Space

January 13, 2014

Fifth Lockheed Martin MUOS satellite completes assembly, enters system test

Technicians work on the fifth Mobile User Objective System satellite to connect the multi-beam assembly to its core at Lockheed Martin’s Space Systems facility in Sunnyvale, Calif. The antenna, which crowns the satellite, is the last major integration step before the unit enters system test.

 
The fifth Lockheed Martin Mobile User Objective System (MUOS) satellite for the U.S. Navy is entering its first system test faster than the previous build, now that integration is complete. Engineers and technicians recently mated its system module and core to the multi-beam assembly, which hosts 16 ultra-high frequency antennas for distributed, global communications coverage.

The MBA’s antennas beam down coverage to Earth, with each covering thousands of miles of terrain. Supporting UHF satellite communications, MUOS will provide secure mobile users with assured communications, including the new capability of simultaneous voice, video and data.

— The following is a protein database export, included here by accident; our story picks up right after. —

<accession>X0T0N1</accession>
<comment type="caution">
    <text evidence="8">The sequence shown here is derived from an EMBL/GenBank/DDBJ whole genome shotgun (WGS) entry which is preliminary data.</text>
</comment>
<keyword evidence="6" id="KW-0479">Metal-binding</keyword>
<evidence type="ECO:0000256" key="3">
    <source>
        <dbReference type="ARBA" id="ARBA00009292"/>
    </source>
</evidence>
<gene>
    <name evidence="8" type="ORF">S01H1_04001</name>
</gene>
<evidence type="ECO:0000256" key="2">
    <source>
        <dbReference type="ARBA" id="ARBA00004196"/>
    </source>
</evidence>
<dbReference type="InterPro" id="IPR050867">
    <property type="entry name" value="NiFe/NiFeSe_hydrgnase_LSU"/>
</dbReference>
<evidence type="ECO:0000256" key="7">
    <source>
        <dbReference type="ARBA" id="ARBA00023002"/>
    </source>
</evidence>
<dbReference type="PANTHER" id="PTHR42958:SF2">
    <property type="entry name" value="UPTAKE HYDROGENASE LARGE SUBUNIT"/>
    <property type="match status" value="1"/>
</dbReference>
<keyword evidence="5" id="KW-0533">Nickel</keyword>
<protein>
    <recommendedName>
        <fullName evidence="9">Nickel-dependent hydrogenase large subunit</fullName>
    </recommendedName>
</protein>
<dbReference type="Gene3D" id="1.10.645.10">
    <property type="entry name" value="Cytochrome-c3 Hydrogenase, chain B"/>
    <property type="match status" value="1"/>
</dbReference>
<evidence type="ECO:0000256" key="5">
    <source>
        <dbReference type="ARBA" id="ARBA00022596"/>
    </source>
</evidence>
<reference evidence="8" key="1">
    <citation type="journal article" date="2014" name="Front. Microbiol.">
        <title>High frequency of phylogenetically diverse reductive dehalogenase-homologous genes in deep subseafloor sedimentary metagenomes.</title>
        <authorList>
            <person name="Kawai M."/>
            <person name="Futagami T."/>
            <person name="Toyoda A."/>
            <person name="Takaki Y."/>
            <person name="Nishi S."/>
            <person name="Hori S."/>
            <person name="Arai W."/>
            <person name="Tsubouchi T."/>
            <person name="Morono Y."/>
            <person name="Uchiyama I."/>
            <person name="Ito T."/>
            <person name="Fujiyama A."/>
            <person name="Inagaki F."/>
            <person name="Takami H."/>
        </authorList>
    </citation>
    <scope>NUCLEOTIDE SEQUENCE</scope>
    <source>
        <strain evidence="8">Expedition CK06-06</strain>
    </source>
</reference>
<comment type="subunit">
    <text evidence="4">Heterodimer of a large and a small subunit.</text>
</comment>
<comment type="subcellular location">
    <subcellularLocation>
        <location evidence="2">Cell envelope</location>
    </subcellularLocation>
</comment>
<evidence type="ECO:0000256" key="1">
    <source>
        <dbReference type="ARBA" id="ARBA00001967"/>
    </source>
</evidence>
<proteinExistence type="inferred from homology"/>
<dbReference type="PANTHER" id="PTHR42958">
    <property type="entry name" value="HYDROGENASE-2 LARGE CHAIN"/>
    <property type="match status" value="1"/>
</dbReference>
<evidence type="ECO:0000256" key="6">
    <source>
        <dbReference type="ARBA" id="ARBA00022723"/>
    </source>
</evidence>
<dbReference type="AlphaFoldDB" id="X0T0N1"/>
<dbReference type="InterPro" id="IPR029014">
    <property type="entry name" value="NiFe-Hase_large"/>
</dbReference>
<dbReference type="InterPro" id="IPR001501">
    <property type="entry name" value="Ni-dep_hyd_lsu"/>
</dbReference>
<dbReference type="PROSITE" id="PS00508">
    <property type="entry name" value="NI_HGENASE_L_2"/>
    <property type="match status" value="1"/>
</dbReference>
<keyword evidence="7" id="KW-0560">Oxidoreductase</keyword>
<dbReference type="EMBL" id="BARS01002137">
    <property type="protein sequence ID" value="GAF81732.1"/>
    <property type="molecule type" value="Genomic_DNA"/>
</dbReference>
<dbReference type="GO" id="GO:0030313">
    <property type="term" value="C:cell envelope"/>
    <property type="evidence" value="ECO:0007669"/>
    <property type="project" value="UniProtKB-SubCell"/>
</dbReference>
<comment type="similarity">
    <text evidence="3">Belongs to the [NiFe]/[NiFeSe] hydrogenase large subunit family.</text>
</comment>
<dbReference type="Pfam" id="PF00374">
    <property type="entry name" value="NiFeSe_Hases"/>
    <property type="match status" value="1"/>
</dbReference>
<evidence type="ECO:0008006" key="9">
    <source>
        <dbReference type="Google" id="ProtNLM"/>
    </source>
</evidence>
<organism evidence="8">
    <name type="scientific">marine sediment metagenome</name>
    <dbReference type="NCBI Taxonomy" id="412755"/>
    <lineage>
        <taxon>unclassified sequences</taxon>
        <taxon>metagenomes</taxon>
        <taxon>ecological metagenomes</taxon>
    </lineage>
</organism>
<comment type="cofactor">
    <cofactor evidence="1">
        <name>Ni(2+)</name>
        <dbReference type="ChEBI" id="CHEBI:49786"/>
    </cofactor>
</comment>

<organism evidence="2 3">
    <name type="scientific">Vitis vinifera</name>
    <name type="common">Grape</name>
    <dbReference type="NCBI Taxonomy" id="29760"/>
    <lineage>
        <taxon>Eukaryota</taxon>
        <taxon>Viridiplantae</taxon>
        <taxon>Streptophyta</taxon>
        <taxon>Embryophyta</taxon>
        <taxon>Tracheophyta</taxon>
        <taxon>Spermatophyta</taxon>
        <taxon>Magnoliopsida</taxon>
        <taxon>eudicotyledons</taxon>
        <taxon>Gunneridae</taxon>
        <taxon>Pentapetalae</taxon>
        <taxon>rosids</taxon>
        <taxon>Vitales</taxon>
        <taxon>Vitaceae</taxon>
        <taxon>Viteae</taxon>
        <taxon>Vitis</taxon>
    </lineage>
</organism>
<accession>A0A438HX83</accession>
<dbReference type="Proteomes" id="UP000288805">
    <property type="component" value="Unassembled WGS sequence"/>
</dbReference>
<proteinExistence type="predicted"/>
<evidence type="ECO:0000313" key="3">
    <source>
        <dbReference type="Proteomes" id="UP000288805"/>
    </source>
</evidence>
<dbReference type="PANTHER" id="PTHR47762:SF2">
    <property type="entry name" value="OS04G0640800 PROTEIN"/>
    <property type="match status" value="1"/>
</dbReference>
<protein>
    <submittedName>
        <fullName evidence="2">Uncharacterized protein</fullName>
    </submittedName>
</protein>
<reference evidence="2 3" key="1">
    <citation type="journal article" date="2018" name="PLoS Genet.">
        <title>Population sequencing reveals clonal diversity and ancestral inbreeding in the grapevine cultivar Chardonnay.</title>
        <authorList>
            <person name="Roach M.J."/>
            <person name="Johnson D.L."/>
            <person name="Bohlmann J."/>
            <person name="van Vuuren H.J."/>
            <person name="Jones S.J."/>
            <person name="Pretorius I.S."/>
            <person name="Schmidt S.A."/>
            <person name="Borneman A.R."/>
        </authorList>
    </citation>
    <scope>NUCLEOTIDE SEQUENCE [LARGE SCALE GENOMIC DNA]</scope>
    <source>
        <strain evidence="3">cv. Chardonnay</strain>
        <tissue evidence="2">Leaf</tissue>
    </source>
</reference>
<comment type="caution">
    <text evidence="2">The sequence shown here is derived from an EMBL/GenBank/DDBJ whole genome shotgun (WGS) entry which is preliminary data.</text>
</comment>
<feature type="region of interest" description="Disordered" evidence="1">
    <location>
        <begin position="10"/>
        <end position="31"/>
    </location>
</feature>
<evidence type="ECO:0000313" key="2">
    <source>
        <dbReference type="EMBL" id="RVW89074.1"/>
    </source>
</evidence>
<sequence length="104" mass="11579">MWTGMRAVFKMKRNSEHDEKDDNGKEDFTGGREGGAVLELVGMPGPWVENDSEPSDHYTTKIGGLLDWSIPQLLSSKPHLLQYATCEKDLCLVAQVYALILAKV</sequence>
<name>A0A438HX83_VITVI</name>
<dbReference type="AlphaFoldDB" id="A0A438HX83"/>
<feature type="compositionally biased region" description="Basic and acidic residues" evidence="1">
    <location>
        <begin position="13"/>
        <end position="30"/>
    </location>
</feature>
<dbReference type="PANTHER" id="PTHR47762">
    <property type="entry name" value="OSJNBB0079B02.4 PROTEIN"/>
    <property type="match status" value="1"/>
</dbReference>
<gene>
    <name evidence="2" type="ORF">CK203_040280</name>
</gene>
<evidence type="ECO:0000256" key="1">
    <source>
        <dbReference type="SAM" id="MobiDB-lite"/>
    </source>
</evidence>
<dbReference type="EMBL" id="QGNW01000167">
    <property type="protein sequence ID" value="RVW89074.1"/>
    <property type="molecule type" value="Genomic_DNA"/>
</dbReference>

“Our fifth MUOS satellite shows strong learning curve benefits. Compared to our last build, we are approximately 20 percent ahead of schedule,” said Iris Bombelyn, vice president of Narrowband Communications at Lockheed Martin. “We are continuously improving our manufacturing, test, launch and orbit operations to best serve the U.S. Navy and users that need secure, mobile voice and data communications.”

Designed and built by Lockheed Martin, the MUOS antenna rests on an A2100 bus, also built by Lockheed Martin, and uses a system module provided by General Dynamics. Together, the system enables communications coverage using the Wideband Code Division Multiple Access standard, providing a 10-fold increase in transmission throughput over the current UHF satellite system.

Lockheed Martin Space Systems, Sunnyvale, Calif., is the MUOS prime contractor and system integrator. The Navy’s Program Executive Office for Space Systems, Chantilly, Va., and its Communications Satellite Program Office, San Diego, Calif., are responsible for the MUOS program.
 

Workers continue integration and test activities on two Mobile User Objective System satellites at the Lockheed Martin Space Systems facility in Sunnyvale, Calif. The fifth MUOS satellite (right) had just completed the mate of the multi-beam assembly of antennas to its core.




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